| Case Report|| |
A 28-year-old male presented with painless, progressive vision loss in left eye since 2 years associated with progressive proptosis. On ocular examination, perception of light was absent in left eye and visual acuity was 6/6 in the right eye. The corneal sensation was reduced, and ocular movements were restricted on the left side due to associated third cranial nerve palsy. Slit lamp and fundus examination showed dilated nonreacting pupil in the left eye and optic atrophy. Magnetic resonance imaging (MRI) images [Figure 1] demonstrated a large well-defined fusiform mass in left orbit extending into left cavernous sinus through optic foramen and superior orbital fissure and causing displacement of optic nerve and proptosis. The mass was heterogenously hypointense on T1-weighted and hyperintense on T2-weighted images. There were areas of cystic degeneration appearing hyperintense on T2 and incomplete signal suppression on FLAIR. Imaging findings were suggestive of a diagnosis of orbital mass with extension into cavernous sinus. Excision biopsy was done under general anesthesia, and histopathological examination revealed areas of closely packed spindle cells having fusiform nuclei and eosinophilic cytoplasm (Antoni A) [Figure 2] and immunohistochemical analysis of the specimen was positive for S-100 protein [Figure 3] thus confirming the diagnosis. The patient was taken up for surgery, and total excision was performed. The patient had total third nerve palsy after surgery. Intraoperative evaluation as well as pre- and post-operative third nerve deficit corroborated with the origin of the tumor from the oculomotor nerve.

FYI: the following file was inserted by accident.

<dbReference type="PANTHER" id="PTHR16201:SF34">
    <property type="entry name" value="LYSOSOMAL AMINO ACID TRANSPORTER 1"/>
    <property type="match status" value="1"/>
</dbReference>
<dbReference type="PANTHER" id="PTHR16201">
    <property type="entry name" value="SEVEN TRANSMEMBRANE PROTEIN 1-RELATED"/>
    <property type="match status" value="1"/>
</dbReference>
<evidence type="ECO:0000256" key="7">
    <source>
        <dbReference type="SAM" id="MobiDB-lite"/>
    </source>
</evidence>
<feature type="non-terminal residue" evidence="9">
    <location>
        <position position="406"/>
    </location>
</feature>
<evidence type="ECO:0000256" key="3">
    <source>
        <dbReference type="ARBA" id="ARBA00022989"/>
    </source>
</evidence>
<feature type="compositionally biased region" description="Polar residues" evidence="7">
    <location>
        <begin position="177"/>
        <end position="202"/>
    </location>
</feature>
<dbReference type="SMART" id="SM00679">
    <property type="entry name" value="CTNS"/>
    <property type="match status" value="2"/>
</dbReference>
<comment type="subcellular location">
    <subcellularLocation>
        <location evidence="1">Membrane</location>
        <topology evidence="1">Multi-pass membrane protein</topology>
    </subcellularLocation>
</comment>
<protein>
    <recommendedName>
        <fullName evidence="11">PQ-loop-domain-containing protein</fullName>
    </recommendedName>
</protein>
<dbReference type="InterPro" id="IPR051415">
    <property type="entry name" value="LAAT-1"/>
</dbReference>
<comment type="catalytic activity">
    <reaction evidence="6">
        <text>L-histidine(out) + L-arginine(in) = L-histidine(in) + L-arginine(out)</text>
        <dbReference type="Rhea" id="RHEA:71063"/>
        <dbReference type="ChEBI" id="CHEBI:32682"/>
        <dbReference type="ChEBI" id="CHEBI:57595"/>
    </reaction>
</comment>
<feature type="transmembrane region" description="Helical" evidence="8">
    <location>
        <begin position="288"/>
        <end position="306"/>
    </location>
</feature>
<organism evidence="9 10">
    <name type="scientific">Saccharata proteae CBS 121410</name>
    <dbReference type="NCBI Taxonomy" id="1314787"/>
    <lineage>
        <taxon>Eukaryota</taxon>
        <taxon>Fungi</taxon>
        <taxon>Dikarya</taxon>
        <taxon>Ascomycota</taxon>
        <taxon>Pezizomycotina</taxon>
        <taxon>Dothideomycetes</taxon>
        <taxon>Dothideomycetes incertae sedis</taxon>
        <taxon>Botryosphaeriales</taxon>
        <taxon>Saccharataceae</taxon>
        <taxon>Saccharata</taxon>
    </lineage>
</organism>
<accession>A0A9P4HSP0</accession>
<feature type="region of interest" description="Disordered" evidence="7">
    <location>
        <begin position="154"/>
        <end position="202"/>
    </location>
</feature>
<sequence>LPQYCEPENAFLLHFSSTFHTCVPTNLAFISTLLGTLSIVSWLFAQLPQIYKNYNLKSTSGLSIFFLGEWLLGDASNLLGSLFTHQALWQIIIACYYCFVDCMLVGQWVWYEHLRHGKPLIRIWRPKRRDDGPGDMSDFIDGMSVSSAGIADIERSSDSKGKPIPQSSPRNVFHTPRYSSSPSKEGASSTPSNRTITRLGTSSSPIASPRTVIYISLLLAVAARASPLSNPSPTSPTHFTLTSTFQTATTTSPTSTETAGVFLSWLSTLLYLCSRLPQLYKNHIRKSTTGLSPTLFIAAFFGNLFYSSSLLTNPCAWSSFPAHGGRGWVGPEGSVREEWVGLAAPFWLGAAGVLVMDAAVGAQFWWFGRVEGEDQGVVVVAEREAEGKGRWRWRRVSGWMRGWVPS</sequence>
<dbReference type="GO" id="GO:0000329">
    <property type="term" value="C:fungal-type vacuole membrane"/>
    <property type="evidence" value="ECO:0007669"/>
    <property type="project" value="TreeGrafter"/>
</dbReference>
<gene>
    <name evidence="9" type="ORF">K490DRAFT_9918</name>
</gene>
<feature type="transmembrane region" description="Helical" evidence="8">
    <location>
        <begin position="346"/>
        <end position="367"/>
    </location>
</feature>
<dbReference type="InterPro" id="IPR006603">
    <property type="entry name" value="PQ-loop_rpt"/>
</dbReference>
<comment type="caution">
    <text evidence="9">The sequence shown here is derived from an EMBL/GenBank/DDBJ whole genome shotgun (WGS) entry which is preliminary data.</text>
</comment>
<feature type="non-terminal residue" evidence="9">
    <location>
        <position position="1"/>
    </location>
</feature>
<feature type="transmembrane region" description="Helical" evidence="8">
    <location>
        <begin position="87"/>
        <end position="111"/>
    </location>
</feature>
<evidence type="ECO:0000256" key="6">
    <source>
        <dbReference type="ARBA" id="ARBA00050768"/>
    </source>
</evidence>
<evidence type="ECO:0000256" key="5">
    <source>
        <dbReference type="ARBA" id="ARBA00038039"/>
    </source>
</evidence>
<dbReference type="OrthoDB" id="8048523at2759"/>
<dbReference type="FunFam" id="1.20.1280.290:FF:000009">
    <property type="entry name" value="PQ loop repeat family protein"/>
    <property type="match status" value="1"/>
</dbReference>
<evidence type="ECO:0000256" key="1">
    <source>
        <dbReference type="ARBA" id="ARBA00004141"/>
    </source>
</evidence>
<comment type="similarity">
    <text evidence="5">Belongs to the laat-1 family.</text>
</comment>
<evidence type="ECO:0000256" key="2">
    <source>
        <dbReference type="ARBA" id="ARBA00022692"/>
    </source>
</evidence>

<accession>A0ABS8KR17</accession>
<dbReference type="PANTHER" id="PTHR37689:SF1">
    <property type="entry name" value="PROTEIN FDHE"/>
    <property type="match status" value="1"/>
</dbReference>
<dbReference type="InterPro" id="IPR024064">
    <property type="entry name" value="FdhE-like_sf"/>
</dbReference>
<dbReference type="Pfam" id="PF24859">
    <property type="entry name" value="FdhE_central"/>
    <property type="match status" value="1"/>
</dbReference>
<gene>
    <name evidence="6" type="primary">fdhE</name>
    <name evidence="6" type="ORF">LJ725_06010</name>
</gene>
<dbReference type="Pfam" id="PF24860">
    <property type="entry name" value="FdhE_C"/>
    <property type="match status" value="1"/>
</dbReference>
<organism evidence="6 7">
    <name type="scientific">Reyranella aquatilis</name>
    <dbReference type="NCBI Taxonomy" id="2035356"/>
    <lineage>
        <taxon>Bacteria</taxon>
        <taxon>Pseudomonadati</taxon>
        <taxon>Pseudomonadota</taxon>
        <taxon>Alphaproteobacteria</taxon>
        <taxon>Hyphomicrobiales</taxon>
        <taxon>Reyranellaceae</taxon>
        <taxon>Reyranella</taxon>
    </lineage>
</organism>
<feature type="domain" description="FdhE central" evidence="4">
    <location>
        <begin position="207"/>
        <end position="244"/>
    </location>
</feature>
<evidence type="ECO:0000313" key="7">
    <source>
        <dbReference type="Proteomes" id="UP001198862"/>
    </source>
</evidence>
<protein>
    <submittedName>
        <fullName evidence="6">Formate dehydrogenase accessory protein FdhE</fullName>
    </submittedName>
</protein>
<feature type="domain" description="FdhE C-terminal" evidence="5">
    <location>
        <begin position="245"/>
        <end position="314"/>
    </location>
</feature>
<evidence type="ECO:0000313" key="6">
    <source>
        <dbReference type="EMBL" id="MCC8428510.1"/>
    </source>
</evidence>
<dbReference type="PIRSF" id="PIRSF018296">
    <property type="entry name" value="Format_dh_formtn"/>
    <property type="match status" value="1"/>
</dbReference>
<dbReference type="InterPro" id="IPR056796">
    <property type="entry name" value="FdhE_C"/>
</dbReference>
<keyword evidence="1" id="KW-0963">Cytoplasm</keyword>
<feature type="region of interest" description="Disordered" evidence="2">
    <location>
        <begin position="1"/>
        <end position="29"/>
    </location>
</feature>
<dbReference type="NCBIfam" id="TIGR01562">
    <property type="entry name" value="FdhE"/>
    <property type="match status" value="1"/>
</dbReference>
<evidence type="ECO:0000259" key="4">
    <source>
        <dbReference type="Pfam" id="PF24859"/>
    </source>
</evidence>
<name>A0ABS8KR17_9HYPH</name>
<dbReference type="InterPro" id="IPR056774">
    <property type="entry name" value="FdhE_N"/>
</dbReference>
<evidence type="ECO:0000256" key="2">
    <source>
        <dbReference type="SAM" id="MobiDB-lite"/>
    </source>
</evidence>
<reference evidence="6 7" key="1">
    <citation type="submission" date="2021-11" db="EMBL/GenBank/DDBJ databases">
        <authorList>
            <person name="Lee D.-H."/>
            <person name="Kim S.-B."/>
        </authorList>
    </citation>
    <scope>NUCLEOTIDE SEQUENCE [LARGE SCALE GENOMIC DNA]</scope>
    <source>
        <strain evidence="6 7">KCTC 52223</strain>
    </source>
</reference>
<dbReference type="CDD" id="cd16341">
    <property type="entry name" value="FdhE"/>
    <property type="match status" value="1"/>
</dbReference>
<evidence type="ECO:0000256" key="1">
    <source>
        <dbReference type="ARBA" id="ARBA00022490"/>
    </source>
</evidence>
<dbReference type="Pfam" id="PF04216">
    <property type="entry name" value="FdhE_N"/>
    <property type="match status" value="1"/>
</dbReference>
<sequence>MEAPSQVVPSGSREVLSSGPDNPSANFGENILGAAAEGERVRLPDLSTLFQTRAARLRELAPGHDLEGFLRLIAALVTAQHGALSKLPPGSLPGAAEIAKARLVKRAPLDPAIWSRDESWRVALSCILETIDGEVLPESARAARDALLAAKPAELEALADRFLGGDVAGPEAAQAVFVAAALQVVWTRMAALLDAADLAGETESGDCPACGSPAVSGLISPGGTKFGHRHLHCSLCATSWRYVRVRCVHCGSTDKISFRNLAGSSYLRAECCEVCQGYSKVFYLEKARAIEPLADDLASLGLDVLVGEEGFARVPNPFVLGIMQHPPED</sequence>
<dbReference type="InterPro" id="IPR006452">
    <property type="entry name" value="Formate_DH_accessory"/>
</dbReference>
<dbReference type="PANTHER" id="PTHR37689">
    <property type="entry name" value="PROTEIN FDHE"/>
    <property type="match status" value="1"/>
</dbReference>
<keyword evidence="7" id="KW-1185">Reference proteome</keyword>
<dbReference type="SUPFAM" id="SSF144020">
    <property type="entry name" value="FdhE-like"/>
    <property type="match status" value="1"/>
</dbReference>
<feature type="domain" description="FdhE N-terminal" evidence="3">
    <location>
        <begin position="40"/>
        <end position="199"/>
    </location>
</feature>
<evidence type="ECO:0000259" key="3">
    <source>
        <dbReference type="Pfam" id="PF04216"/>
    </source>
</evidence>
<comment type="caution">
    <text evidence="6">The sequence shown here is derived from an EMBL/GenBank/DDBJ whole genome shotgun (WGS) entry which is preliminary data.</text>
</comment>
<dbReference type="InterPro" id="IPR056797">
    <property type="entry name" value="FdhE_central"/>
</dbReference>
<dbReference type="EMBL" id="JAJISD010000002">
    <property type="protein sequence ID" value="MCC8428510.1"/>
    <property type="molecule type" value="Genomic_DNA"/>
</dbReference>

|Figure 1: (a) Sagittal T2-weighted image magnetic resonance imaging showing an oblong-fusiform mass in the retrobulbar region of left orbit extending into superior orbital fissure and the left cavernous sinus causing proptosis. (b) Axial T2-weighted image showing heterogeneously hyperintense mass in orbit and extending into cavernous sinus|
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|Figure 2: Hematoxylin and eosin stain depicting spindle cells in a myxoid collagenous background|
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|Figure 3: Immunohistochemistry revealing S-100 positivity indicating schwannoma|
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| Discussion|| |